(With reference to a practice exam question) Referencing: Vol 1 Exam 1 Morning Question 10 A For corner portfolios does one always choose two adjacent (next to each other) portfolios if there are constraints on negative weights? For example practice exam volume 1, exam 1 morning session, question 10 A. In this question portfolio 3 and 4 bracket the return objective, but portfolio 2 has a higher sharpe ratio than portfolio 3. If the question had not asked for adjacent corner portfolios and instead asked for the two corner portfolios (without the word adjacent), would it have been correct to select corner portfolios 2 and 4, based on corner portfolio 2’s superior sharpe ratio to portfolio 3 and the fact that the return objective was still bracketed? Doing so would not have exceeded the maximum standard deviation stated.
my understanding is that they are always next to each other b/c your target/required return lies between them - i have never seen it otherwise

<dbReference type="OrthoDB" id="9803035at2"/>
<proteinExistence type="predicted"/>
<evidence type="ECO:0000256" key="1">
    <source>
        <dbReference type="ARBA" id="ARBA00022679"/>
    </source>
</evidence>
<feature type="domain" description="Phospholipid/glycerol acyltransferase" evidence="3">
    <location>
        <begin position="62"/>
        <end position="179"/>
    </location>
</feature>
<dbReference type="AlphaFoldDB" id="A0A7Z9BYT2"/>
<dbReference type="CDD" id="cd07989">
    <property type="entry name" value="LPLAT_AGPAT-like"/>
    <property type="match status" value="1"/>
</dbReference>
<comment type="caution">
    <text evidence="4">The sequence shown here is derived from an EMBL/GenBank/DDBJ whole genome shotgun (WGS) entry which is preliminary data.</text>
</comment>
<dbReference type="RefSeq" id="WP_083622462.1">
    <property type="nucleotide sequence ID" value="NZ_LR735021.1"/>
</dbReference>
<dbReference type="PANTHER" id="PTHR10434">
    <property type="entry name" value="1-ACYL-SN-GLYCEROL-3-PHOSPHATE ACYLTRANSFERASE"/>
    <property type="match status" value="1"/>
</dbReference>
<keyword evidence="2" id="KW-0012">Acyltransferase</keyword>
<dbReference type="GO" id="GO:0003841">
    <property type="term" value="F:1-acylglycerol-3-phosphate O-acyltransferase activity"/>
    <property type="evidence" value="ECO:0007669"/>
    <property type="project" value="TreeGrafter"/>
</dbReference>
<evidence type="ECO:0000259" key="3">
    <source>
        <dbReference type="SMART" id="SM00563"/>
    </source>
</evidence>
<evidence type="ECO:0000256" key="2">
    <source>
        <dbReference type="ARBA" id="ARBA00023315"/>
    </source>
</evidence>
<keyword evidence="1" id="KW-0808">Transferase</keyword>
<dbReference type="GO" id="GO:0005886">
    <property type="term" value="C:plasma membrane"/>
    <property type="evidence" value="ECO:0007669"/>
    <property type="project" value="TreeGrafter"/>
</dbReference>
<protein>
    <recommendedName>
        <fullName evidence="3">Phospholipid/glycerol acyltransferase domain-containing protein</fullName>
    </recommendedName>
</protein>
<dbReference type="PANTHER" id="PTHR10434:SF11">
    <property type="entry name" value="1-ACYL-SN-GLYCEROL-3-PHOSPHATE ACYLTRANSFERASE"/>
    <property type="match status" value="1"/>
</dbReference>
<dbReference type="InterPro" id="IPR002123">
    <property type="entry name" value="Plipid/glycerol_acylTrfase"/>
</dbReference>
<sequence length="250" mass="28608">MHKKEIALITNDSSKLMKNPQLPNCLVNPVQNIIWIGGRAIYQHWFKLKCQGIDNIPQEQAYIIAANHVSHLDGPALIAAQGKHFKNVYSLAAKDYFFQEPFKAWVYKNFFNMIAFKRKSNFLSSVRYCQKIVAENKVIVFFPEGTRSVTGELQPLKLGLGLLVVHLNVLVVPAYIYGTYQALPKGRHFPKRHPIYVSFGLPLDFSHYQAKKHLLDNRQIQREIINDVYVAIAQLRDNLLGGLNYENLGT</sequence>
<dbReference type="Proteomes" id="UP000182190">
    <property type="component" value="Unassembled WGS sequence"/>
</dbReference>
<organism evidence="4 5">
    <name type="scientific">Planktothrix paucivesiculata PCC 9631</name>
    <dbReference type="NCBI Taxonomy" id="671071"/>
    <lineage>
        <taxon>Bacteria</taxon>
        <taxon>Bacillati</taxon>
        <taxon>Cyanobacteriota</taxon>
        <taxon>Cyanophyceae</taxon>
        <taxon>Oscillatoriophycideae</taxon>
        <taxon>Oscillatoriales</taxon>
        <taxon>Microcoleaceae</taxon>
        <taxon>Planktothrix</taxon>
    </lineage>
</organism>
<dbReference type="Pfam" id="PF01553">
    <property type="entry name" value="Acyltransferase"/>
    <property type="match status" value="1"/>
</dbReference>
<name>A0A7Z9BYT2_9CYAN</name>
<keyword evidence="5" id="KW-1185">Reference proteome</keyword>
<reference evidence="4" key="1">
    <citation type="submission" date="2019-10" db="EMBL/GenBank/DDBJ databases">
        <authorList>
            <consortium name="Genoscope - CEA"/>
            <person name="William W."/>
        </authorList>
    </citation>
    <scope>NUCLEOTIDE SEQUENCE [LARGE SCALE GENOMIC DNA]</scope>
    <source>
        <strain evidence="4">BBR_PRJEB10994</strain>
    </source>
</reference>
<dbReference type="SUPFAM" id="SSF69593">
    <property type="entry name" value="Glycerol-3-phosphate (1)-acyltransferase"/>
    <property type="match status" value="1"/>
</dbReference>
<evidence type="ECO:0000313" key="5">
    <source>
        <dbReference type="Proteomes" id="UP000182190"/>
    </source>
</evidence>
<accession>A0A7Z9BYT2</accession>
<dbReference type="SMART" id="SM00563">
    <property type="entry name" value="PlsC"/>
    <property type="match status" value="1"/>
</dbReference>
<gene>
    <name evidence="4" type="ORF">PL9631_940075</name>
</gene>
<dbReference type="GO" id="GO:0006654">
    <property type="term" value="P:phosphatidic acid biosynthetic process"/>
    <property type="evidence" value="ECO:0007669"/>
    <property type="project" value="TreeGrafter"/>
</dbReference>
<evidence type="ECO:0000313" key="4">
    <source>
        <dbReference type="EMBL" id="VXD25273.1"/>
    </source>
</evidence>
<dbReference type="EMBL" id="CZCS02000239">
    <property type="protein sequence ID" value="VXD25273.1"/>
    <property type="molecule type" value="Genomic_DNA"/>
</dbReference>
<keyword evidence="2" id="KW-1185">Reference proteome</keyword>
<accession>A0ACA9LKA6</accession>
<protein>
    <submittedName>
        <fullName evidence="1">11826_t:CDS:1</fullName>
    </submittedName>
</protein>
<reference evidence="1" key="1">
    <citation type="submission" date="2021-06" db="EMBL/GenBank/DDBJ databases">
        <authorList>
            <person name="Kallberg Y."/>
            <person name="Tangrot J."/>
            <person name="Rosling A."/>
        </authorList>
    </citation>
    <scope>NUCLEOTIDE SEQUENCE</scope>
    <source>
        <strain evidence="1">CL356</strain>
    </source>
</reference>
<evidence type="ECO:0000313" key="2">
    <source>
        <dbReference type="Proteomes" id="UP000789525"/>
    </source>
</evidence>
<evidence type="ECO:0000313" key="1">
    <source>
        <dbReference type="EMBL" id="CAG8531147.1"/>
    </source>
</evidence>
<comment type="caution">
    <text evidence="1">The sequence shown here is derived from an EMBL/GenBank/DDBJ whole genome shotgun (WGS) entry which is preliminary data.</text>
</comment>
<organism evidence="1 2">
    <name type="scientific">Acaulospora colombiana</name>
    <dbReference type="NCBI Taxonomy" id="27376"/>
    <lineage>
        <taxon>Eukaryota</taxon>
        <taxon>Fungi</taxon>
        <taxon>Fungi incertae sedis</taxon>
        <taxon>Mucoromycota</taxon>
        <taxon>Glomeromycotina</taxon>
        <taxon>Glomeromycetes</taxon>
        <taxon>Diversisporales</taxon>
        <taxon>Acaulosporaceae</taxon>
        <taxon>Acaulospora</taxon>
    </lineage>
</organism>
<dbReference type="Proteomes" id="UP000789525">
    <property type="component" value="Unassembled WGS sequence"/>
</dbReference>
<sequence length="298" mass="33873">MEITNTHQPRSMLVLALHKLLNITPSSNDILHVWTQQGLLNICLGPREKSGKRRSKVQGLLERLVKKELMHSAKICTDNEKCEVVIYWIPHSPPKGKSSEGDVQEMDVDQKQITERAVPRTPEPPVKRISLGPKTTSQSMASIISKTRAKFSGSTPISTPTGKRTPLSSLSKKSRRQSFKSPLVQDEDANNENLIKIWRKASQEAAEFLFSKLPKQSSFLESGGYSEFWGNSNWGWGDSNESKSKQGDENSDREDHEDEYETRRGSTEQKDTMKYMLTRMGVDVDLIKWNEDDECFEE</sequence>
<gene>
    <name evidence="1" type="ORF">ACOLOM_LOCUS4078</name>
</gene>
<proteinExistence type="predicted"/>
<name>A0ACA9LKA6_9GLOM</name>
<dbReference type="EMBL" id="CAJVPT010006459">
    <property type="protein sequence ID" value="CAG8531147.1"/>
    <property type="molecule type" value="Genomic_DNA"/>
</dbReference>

calculate the combined sharpe for both combination. I think you’ll find that 3/4 is superior.
It depends on whether you can invest in risk-free asset and whether the higherst shape ratio portolio’s return above required return.
1.Short Constraints ( i.e. no shorting ) use bracketing portfolios 2.No constraints( i.e borrowing / lending allowed ) use the highest sharpe portfolio as first and risk-free as second portfolio
goodman , if highest sharpe portfolio has return below the required return ( and no constraints , obviously ) , then by leveraging/borrowing i.e. keeping the weight of the risk free negative , you can reach the required return . So the actual return of the highest sharpe is irrelevant. The formula will calculate the weights of highest sharpe and risk free correctly whether the return of highest sharpe is below or above the required
Constraints = corner port Uncobstrained = tangency port